References

BirdLife International. (2016). Microhierax fringillarius. The IUCN Red List of Threatened Species 2016. Downloaded on 10 September 2021.

Bucknill, J.A.S & Chasen, F.N. (1927).  The birds of Singapore Island. Government Printing Office, Singapore.

Ferguson-Lees & Christie, D.A. (2001). Raptors of the World. Christopher Helm, London.

Gibson-Hill, C.A. (1950). A checklist of the birds of Singapore Island. Bull. Raffles Mus. No. 21: 132-183.

Khoo, S.Y. (2021). Breeding ecology of Black-thighed Falconets in Perak, Malaysia. Nature Society (Singapore) Bird Group. https://singaporebirdgroup.wordpress.com/tag/black-thighed-falconet/

Lim, G., Lee, I. & Tan, G.C. (2021). Singapore Bird Report – July 2021. Nature Society (Singapore) Bird Group.  https://singaporebirdgroup.wordpress.com/category/monthly-bird-reports/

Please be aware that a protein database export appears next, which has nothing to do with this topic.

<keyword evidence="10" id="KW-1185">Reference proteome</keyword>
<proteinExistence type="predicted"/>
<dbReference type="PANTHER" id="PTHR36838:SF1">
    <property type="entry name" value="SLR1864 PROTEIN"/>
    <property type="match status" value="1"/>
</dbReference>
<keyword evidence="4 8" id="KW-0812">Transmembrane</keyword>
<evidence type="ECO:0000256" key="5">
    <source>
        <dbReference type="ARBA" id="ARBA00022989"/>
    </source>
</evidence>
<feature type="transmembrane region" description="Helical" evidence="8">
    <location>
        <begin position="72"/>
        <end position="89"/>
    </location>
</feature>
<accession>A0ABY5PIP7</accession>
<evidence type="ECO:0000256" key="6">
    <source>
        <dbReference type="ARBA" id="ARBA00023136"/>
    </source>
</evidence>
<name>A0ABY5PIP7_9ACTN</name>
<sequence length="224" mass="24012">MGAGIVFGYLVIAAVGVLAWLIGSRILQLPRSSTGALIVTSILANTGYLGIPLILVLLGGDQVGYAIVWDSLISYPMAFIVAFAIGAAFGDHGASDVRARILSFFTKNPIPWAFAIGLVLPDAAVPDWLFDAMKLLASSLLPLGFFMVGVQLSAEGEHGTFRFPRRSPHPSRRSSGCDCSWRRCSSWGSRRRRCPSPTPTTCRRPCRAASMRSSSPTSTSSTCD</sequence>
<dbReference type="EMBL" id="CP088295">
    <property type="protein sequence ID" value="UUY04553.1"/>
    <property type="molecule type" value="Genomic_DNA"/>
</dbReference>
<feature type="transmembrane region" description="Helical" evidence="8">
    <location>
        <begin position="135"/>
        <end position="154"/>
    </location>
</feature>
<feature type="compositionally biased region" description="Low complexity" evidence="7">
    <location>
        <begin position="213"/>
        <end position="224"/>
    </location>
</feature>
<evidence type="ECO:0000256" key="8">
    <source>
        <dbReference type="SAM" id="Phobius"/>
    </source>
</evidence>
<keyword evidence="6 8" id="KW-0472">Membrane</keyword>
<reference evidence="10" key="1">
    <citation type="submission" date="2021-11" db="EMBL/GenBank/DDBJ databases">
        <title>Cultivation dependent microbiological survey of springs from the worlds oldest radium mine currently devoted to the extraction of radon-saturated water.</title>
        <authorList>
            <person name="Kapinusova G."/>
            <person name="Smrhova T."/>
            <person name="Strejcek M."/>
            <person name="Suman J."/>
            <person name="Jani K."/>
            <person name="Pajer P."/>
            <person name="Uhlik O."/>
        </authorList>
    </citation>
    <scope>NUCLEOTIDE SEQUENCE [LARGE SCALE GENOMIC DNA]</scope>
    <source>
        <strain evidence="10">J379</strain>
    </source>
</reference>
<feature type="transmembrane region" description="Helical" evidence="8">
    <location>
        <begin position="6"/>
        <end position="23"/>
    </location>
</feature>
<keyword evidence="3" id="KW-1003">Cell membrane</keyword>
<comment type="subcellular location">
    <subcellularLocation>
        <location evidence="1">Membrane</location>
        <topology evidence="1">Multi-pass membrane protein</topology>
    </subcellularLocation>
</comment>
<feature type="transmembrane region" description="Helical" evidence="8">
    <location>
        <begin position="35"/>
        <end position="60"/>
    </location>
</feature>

Lim, K.S. (1992). Vanishing birds of Singapore. Nature Society (Singapore), Singapore.

Lim, K.S. (2009). The avifauna of Singapore. Nature Society (Singapore), Singapore.

Lim, K.S. (2021). Bird Records Committee Report (January 2021). Nature Society (Singapore) Bird Group. https://singaporebirdgroup.wordpress.com/2021/02/02/birds-records-committee-report-jan-2021/

Lim, K.S., Yong, D.L. & Lim, K.C. (2020). A field guide to the birds of Malaysia and Singapore. John Beaufoy Publishing, Oxford.

Myers, S. (2009). A field guide to the birds of Borneo. Talisman Publishing, Singapore.